By Lauren Coffey – TBBJ & Inno Reporter, Tampa Bay Business Journal
Nov 25, 2020, 1:58pm EST
The University of South Florida and the Corporation to Develop Communities of Tampa have come together to build a job creation program, thanks to a grant from one national organization.
The U.S. Environmental Protection Agency recently gave the entities a $200,000 grant to fund the program. It will be a five-week, environmental-focused course for 60 individuals in the city. While the program is open to any Tampa resident, there is a specific focus on East Tampa.
"East Tampa has been burdened by pollution for a long time so this will help with some environmental justice issues as well," said Christian Wells, director of the USF Center for Brownfields Research and Redevelopment. "This is one of the largest community redevelopment areas and it's allowing the city to invest in projects that help further development."
According to Ernest Coney, CEO of the CDC, this is the third time the program has occurred and this year it has more interest than anticipated. Both Wells and Coney believe is largely due to the coronavirus pandemic and subsequent shifts to the job market.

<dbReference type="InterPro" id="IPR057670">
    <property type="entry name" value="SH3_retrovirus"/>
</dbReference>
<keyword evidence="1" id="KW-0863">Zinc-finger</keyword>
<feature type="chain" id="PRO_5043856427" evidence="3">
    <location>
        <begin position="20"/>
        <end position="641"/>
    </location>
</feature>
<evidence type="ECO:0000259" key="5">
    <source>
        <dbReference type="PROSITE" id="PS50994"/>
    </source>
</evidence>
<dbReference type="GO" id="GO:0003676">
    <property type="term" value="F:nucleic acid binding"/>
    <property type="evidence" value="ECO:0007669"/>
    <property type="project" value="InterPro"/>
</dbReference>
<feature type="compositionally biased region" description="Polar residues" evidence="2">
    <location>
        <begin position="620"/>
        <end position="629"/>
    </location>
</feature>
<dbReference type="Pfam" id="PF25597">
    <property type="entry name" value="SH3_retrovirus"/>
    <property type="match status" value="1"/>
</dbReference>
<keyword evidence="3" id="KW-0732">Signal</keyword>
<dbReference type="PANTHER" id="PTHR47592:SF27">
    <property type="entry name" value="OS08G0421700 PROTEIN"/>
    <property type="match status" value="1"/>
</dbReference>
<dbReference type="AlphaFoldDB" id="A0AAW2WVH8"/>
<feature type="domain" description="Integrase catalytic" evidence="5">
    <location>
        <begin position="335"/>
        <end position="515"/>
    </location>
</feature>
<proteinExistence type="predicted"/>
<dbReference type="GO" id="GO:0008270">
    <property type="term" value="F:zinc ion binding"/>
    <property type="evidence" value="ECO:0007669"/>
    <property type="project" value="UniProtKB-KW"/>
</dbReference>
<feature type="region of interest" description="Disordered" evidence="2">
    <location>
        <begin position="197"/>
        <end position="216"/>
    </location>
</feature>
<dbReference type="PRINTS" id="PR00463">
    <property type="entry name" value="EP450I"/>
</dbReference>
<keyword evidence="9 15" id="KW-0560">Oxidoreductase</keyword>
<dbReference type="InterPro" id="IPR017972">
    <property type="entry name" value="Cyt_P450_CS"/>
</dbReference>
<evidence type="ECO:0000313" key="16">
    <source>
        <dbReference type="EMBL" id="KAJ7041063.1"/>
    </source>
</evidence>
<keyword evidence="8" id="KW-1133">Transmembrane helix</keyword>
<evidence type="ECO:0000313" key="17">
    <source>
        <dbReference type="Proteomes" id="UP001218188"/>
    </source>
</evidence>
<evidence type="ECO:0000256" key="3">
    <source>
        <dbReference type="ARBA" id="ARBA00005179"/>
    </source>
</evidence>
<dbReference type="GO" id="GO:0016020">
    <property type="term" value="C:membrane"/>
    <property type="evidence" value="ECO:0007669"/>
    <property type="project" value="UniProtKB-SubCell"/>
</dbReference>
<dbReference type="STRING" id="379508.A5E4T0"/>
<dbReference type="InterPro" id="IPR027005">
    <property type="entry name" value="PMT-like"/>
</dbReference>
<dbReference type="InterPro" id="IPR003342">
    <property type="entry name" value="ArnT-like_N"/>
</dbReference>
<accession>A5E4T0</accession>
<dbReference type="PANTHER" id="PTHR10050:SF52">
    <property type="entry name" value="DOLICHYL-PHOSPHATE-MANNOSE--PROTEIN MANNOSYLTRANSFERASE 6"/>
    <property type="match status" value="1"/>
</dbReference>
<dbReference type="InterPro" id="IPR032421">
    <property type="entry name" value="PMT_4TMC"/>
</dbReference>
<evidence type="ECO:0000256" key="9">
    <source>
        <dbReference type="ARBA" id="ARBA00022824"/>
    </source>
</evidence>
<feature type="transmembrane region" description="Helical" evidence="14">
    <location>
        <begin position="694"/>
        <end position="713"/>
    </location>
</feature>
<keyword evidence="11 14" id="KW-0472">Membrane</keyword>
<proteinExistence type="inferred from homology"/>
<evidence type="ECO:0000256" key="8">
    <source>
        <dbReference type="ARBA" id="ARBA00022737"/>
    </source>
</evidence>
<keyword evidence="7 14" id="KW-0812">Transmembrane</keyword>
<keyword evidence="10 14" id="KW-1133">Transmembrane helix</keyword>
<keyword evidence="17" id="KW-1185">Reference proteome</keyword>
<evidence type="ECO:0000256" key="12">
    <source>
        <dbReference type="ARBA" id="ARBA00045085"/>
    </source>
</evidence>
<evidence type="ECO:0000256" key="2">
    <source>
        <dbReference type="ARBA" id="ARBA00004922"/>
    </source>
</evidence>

"The interest has been growing year-over-year, but because of Covid, the construction trade has become the fastest-growing job, whereas before it was more manufacturing focused," Coney said. "Right now, the redevelopment of our urban cores, our downtown, those are the ones that see a lot of activity and have brownfield issues as well."
The course will span five weeks, giving participants a dozen different certifications that ultimately can be put toward cleaning up the neighborhood's brownfield land, which is previously developed land that is no longer in use.
"Brownfields are contaminated in some way because of previous land use, so the EPA provides a lot of resources to clean them up and make them for business investments," Wells said. "This allows us to train local residents in cleaning up sites and they can get jobs locally and clean up their own neighborhoods."
While jobs are not guaranteed after the program, a number of business partners have agreed to help the participants and some have offered job interviews immediately after the program is complete.
"The EPA came down to do a press release with us because they're so excited about the results we've had with the last couple of grants, that we helped create opportunities that they're not seeing across the nation," Coney said. "And it's because of the partnerships we have. We have the employers, USF to bring the educational component and the CDC of Tampa being able to recruit."
The program will be free to participants, who will be recruited by the CDC and begin the program in February 2021.
"We went to a training last year and got to hear from other graduates of the program from across the nation, it really just melts your heart," Wells said. "It inspires you to hear how this program changes lives and that's what this program is for us: it's about changing people's lives."